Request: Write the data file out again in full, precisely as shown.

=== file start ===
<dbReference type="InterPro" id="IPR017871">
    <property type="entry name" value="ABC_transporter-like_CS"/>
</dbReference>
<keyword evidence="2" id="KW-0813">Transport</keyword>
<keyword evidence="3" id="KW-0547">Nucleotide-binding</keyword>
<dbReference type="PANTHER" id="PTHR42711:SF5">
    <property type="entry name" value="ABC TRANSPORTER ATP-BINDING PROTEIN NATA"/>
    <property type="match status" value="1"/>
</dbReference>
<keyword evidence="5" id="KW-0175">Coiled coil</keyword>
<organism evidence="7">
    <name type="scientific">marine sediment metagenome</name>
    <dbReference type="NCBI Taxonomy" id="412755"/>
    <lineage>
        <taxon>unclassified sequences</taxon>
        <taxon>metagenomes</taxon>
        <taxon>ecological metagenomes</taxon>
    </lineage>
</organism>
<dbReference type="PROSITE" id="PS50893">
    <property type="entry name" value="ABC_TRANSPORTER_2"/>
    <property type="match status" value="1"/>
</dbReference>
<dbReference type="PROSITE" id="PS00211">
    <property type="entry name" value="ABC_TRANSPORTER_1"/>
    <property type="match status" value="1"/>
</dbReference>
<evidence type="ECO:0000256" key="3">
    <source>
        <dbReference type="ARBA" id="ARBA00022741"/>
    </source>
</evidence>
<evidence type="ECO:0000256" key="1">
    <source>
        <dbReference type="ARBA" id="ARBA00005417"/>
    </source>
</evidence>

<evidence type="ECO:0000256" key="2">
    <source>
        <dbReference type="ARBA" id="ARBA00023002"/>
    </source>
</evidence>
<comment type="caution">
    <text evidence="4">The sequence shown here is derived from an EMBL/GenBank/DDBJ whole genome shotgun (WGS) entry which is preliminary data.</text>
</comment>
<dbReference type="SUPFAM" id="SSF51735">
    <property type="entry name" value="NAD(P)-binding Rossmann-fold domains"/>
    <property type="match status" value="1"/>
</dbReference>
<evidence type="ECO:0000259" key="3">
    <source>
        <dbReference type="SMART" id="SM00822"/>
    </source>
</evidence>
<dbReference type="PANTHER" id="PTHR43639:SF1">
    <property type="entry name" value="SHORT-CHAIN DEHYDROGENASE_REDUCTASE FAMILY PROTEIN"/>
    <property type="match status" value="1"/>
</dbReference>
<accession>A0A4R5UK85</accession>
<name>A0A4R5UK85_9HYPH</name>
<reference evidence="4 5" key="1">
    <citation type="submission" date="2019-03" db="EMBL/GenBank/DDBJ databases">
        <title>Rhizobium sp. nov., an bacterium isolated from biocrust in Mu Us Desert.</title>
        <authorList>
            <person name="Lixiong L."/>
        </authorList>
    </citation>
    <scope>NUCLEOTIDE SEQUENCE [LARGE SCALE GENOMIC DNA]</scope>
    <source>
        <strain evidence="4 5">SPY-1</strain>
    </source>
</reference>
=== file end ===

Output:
<dbReference type="InterPro" id="IPR017871">
    <property type="entry name" value="ABC_transporter-like_CS"/>
</dbReference>
<keyword evidence="2" id="KW-0813">Transport</keyword>
<keyword evidence="3" id="KW-0547">Nucleotide-binding</keyword>
<dbReference type="PANTHER" id="PTHR42711:SF5">
    <property type="entry name" value="ABC TRANSPORTER ATP-BINDING PROTEIN NATA"/>
    <property type="match status" value="1"/>
</dbReference>
<keyword evidence="5" id="KW-0175">Coiled coil</keyword>
<organism evidence="7">
    <name type="scientific">marine sediment metagenome</name>
    <dbReference type="NCBI Taxonomy" id="412755"/>
    <lineage>
        <taxon>unclassified sequences</taxon>
        <taxon>metagenomes</taxon>
        <taxon>ecological metagenomes</taxon>
    </lineage>
</organism>
<dbReference type="PROSITE" id="PS50893">
    <property type="entry name" value="ABC_TRANSPORTER_2"/>
    <property type="match status" value="1"/>
</dbReference>
<dbReference type="PROSITE" id="PS00211">
    <property type="entry name" value="ABC_TRANSPORTER_1"/>
    <property type="match status" value="1"/>
</dbReference>
<evidence type="ECO:0000256" key="3">
    <source>
        <dbReference type="ARBA" id="ARBA00022741"/>
    </source>
</evidence>
<evidence type="ECO:0000256" key="1">
    <source>
        <dbReference type="ARBA" id="ARBA00005417"/>
    </source>
</evidence>

<evidence type="ECO:0000256" key="2">
    <source>
        <dbReference type="ARBA" id="ARBA00023002"/>
    </source>
</evidence>
<comment type="caution">
    <text evidence="4">The sequence shown here is derived from an EMBL/GenBank/DDBJ whole genome shotgun (WGS) entry which is preliminary data.</text>
</comment>
<dbReference type="SUPFAM" id="SSF51735">
    <property type="entry name" value="NAD(P)-binding Rossmann-fold domains"/>
    <property type="match status" value="1"/>
</dbReference>
<evidence type="ECO:0000259" key="3">
    <source>
        <dbReference type="SMART" id="SM00822"/>
    </source>
</evidence>
<dbReference type="PANTHER" id="PTHR43639:SF1">
    <property type="entry name" value="SHORT-CHAIN DEHYDROGENASE_REDUCTASE FAMILY PROTEIN"/>
    <property type="match status" value="1"/>
</dbReference>
<accession>A0A4R5UK85</accession>
<name>A0A4R5UK85_9HYPH</name>
<reference evidence="4 5" key="1">
    <citation type="submission" date="2019-03" db="EMBL/GenBank/DDBJ databases">
        <title>Rhizobium sp. nov., an bacterium isolated from biocrust in Mu Us Desert.</title>
        <authorList>
            <person name="Lixiong L."/>
        </authorList>
    </citation>
    <scope>NUCLEOTIDE SEQUENCE [LARGE SCALE GENOMIC DNA]</scope>
    <source>
        <strain evidence="4 5">SPY-1</strain>
    </source>
</reference>